The concept of adopting shorter school weeks for improved productivity and mental health of both students and teachers has been brutally shut down by Today host Karl Stefanovic.
Stefanovic dismissed the idea after changes adopted to reduce face-to-face learning by a host of Queensland schools were discussed on the Friday morning’s program.
Former principal Tracy Tully along with child psychologist Andrew Greenfield thrust their support behind the changes, citing a host of productivity and mental health benefits.
Stefanovic blasted the idea, telling viewers: “It ain’t popular with me that’s for sure.”
“[I’m not going to] wrap my kids in cotton wool, they can stay at school for more hours,” he said.
“I’m not leaving work to go pick the kids up on a Friday afternoon.”
The Gold Coast’s Varsity College’s secondary campus allows students to finish at 12.45pm every Friday, giving them the option to head home or remain on grounds to study.
Karl Stefanovic said he didn’t agree with changes to standard school hours. Picture: Nine
A similar policy is in place at the Gold Coast’s Palm Beach Currumbin State High School, where students can leave at lunch time on Mondays/
On the Sunshine Coast at Mountain Creek State High School, students operate around a split shift timetable that allows senior students and junior students a few hours each with the school to themselves.
Year 10-12 students start at 7.30am and finish at 12:55pm, while Years 7-9 arrive at 10.25am and leave at 4.05.
Sunshine Beach State High School students also work on a split shift schedule, with senior students arriving at 8.20am and leaving at 1.40pm every day, with the option to attend tutorials until 2.50pm if they choose.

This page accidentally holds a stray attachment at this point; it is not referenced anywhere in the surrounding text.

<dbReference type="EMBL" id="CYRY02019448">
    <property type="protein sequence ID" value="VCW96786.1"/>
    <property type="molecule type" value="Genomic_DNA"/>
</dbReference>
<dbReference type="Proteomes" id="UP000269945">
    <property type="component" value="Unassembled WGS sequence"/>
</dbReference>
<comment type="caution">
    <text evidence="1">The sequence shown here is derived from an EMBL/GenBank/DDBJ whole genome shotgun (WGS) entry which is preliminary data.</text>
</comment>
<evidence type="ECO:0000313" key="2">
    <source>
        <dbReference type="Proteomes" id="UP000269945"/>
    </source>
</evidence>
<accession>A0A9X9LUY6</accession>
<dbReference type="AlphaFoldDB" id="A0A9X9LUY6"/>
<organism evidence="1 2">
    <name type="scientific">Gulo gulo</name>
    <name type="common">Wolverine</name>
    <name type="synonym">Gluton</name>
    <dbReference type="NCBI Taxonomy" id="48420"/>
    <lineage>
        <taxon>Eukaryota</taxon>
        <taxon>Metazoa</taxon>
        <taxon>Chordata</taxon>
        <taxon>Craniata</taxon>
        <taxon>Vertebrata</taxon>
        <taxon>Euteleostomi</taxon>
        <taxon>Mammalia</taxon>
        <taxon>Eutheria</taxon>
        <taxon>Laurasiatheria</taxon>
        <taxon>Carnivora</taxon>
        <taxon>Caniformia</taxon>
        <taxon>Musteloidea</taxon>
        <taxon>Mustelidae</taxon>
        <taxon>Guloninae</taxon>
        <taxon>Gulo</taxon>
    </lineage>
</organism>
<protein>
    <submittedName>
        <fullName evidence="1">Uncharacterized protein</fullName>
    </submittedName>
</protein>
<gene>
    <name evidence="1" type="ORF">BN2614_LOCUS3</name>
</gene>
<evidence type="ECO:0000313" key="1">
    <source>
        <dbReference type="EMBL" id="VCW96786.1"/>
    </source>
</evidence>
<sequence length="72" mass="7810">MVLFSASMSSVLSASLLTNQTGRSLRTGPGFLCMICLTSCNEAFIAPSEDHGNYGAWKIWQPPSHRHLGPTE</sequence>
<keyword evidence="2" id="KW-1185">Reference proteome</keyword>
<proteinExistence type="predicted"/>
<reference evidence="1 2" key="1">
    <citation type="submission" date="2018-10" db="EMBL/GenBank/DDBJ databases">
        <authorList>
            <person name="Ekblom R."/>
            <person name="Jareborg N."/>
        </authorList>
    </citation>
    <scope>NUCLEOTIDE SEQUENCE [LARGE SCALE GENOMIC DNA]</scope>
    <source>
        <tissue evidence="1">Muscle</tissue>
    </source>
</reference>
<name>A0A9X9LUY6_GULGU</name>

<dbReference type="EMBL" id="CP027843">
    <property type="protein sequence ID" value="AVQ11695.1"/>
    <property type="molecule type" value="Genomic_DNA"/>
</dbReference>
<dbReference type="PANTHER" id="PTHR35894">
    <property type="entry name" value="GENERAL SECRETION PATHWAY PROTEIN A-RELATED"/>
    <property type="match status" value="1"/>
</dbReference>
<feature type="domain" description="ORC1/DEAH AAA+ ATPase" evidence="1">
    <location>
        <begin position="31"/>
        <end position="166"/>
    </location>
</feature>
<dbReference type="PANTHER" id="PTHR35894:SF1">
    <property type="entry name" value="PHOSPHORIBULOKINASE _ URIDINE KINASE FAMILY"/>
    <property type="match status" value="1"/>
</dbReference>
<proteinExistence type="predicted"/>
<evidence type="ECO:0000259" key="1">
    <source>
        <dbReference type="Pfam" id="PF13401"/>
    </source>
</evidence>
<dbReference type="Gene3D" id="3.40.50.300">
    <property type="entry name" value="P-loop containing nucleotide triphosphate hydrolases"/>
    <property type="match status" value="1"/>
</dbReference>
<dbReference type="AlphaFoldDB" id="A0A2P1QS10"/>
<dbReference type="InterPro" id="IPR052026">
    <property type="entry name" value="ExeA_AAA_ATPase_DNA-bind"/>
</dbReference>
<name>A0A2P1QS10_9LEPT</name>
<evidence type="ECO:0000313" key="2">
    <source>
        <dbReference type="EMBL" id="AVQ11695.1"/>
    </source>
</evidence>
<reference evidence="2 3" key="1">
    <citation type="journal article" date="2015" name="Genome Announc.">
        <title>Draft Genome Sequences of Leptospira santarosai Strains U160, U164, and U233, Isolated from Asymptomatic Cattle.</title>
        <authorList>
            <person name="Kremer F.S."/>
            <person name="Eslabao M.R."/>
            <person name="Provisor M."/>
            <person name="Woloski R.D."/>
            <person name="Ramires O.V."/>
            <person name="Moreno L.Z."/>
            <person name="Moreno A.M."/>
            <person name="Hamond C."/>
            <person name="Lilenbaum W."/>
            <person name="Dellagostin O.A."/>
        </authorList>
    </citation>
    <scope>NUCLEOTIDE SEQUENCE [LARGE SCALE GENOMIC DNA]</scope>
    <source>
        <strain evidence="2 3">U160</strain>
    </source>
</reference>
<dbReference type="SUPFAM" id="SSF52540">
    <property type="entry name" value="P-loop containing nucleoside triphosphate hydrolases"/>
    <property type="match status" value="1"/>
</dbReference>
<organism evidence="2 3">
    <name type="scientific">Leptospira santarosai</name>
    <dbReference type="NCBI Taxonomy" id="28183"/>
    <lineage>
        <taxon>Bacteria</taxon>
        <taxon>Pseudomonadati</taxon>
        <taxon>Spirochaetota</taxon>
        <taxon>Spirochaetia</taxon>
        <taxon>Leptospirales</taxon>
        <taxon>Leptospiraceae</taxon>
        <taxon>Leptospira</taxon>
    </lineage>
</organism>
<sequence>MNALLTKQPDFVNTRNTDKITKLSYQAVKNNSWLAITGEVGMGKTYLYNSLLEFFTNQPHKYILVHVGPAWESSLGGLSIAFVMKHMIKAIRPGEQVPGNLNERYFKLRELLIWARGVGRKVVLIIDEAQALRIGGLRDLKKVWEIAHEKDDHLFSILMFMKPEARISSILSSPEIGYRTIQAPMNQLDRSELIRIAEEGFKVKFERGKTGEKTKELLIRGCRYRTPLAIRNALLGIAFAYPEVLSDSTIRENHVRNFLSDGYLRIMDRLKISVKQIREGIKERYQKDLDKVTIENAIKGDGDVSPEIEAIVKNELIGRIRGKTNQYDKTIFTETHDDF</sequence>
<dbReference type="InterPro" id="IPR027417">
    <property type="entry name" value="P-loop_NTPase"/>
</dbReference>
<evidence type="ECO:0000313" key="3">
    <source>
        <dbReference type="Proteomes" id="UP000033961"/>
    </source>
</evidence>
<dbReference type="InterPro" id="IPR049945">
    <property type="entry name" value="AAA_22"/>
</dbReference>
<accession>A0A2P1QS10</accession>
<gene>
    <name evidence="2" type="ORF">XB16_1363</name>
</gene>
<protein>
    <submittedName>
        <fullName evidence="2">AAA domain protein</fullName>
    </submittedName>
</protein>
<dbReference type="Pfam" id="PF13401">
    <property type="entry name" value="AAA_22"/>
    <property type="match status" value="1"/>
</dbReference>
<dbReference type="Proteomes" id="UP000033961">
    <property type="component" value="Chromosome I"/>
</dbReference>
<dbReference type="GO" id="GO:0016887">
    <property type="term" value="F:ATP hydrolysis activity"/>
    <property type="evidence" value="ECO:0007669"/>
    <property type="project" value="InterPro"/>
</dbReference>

Junior students meanwhile start at 8.50am and leave at 2.50pm.
Students at The Gap State High School from term one were given a 1.50pm finish every Monday, with the option to go home or remain on grounds to study.
A trial last year was reportedly effective in giving teachers extra time to prepare lessons and subsequently improve student outcomes.
Why has it not been rolled out broadly?
Former principal Tracy Tully said logistical considerations had a lot to do with why alternative schooling schedules were not more broadly used, particularly when it came to pick-ups and drop-offs.
“The smaller schools don’t have the physical resources and the Department of Transport is a big issue with the buses, so the consultation there would take a long time and its possibly almost impossible to rearrange those buses on all their circuits,” Ms Tully said.
Research has backed up the benefits of reduced face-to-face learning. Picture: Canva
Mr Greenfield expressed his support for an alternative approach to schooling hours, arguing it was likely to be more doable for older students.
“I think from a mental health perfective it would be certainly advantageous for the older kids because I know what it’s like with the amount of work that they have to do,” he told the program.
“So I think having a breather, just to not necessarily be working all the time and having some study periods, from a mental health perspective I think that could be massive.”